Future Directions - South Australia – Port Pirie Regional Council. No waste in overhaul.

Port Pirie Regional Council has completely overhauled the management of its waste services last year, involving a multi-pronged approach that includes many major changes.

The Three Chain Road landfill has been closed and is entering rehabilitation. This is a massive multi-year, multi-million dollar project that is required to meet EPA guidelines and Council’s closure management plan.The landfill was officially closed on June 30, 2013. 

Council commenced the rehabilitation of the site a number of years ago and has accelerated its efforts once the landfill was officially closed in June 2013. This is a ten–year, $4.3m project for council.

Construction of a state of the art $3.5 million fully enclosed transfer station for domestic and commercial waste and recyclables was also undertaken. This included office facilities, a weighbridge, a cashier’s booth, a shed for deposited materials, and internal storage areas for items collected. The facility was completed in May 2013 and officially opened in June 2013.

Council has also rolled out nearly 16,000 bins to 8,200 properties during March 2013, with the first pickup occurring in the first week of April 2013. This is the first time Council has implemented a three bin kerbside collection service.

Council has also overseen the preparation of a Waste Pathways Strategy which outlines how various waste streams will be recovered, treated and/or disposed of, as well as implementing a waste management charge for the first time.

Council has also launched multiple media campaigns addressing waste management including an anti-litter campaign involving local youth and a local production team who produced an advert which went to air in early 2013 and continues to play on local TV.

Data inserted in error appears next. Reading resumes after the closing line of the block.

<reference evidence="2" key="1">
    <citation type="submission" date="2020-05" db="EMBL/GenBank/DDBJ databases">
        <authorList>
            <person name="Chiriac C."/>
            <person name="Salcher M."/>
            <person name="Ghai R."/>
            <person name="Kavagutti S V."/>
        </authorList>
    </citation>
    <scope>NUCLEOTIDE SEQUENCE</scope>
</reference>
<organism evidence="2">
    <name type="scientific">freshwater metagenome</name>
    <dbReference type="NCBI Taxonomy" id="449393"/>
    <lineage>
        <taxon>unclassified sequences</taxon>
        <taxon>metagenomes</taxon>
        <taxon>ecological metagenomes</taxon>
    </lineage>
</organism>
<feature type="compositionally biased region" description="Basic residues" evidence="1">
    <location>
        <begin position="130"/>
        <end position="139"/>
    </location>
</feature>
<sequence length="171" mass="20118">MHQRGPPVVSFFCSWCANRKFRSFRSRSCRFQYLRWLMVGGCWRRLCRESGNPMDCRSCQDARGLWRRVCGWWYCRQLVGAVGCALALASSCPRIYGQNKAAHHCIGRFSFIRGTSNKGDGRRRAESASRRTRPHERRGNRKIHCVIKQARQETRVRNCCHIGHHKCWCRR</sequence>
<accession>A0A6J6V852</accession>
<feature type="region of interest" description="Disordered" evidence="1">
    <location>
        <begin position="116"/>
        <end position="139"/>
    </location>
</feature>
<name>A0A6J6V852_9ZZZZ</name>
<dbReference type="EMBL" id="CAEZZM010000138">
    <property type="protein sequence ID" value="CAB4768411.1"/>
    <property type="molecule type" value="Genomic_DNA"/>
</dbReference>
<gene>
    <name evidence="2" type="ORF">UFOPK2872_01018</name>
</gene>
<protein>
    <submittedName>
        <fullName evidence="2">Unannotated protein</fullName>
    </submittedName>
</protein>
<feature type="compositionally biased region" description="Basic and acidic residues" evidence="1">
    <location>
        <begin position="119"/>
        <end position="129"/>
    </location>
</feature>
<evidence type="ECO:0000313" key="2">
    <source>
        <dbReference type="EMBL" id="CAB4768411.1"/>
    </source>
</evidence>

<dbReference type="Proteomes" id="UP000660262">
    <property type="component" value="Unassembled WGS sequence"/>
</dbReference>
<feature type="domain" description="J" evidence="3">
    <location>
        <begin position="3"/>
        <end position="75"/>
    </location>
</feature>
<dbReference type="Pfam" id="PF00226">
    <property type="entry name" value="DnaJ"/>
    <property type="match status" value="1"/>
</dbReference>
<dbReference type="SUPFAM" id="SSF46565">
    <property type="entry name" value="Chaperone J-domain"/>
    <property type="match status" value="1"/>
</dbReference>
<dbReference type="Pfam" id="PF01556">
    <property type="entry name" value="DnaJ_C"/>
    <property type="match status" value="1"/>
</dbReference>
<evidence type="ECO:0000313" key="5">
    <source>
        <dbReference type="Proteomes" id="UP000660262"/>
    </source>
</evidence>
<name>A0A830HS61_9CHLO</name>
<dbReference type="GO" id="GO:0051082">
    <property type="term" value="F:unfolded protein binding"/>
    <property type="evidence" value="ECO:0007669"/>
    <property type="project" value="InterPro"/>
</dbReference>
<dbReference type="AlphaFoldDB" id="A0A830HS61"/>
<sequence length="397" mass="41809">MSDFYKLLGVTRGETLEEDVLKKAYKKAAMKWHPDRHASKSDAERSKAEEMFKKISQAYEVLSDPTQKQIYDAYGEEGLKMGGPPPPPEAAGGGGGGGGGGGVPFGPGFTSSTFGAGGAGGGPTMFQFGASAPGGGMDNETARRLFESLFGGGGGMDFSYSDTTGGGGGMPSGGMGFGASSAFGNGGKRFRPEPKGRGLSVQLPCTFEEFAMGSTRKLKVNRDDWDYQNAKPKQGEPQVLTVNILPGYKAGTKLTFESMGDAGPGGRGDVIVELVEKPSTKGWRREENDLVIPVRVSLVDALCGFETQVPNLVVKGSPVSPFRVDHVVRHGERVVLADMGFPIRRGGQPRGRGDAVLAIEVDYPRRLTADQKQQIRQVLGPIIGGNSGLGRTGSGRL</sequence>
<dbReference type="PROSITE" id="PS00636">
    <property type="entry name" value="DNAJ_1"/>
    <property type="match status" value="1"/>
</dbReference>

This also involved a strong social media presence with the advert, plus the ‘making of the advert’ video which has been receiving many views on YouTube.

Implementation of an illegal dumping campaign involving advertisements, signage, surveillance and prosecutions was also undertaken. This was given a distinctive Port Pirie focus and was launched in July 2013, costing less than $5,000.  Social media was also used to promote this campaign.

Extensive community consultation and education has been undertaken to complement these strategies. This included presenting to community groups and service clubs, web site information, media releases, extensive use of social media, shopping centre displays, Council newsletters, and the distribution of a kerbside collection calendar with the assistance of Keep South Australia Beautiful (KESAB) and Zero WasteSA.

Port Pirie Regional Council’s Director Infrastructure Kathryn Johnson identified that Council has managed to reduce its waste to landfill by approximately 60 percent, significantly reduced the amount of litter at local facilities; and minimised the amount of additional material illegally dumped around Port Pirie.

Port Pirie also has nil contamination reported in recyclables and minimal in green waste kerbside collection, and a reduction in labour requirements.

Mrs Johnson said that Council’s Waste Management Strategy has attracted the attention of the waste industry and other Councils for the initiatives implemented.